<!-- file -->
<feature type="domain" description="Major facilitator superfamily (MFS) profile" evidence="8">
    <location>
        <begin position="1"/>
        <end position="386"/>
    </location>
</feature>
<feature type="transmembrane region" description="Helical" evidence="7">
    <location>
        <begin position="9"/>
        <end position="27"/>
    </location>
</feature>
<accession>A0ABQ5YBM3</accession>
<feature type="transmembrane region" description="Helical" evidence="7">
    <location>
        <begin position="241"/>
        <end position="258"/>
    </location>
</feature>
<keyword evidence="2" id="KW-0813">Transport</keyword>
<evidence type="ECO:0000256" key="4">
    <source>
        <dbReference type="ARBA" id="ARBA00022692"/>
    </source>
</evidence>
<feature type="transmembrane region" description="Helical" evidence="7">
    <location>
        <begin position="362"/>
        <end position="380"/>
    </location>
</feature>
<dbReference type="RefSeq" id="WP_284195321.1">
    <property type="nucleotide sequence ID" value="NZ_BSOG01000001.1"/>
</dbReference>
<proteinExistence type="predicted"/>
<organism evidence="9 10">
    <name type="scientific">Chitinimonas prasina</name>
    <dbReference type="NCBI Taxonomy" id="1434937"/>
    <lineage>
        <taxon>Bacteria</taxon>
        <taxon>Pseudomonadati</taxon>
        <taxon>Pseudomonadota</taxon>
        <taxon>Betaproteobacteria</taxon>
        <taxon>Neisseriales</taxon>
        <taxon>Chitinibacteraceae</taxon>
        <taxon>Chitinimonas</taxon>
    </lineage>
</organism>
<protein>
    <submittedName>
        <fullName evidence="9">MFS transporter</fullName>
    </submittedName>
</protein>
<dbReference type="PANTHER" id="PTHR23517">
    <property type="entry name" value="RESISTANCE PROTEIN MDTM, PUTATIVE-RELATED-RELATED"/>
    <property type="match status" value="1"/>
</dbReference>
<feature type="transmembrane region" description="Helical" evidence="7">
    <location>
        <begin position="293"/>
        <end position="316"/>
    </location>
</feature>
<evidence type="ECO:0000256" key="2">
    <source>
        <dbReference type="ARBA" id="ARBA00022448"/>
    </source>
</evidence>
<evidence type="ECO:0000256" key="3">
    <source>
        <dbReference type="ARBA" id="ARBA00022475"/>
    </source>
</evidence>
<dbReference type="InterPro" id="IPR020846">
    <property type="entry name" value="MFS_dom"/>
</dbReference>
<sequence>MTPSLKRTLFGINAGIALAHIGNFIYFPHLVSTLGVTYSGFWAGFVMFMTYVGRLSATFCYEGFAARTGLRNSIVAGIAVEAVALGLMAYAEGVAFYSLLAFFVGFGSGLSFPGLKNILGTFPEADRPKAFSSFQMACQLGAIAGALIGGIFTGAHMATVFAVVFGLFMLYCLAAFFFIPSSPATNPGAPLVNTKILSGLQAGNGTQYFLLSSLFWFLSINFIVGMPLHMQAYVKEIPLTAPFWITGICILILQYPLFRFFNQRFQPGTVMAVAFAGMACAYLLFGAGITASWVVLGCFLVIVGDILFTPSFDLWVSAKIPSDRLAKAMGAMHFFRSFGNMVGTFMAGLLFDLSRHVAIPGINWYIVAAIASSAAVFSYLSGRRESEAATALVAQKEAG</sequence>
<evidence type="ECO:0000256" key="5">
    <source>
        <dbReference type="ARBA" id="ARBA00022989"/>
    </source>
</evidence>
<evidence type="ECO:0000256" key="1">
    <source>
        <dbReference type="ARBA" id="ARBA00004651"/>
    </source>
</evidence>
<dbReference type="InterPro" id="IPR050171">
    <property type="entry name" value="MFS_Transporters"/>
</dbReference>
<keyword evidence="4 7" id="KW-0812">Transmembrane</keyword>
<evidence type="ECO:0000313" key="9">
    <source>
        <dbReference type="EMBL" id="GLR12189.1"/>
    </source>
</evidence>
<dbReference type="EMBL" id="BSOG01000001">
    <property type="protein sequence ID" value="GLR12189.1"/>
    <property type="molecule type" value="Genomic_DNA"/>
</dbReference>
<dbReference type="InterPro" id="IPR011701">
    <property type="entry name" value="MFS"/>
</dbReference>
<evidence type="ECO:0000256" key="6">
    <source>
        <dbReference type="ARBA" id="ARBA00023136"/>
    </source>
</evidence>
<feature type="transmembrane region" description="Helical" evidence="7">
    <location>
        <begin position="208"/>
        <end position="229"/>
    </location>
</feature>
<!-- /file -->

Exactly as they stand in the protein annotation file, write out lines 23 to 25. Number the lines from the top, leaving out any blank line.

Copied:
        <dbReference type="ARBA" id="ARBA00022692"/>
    </source>
</evidence>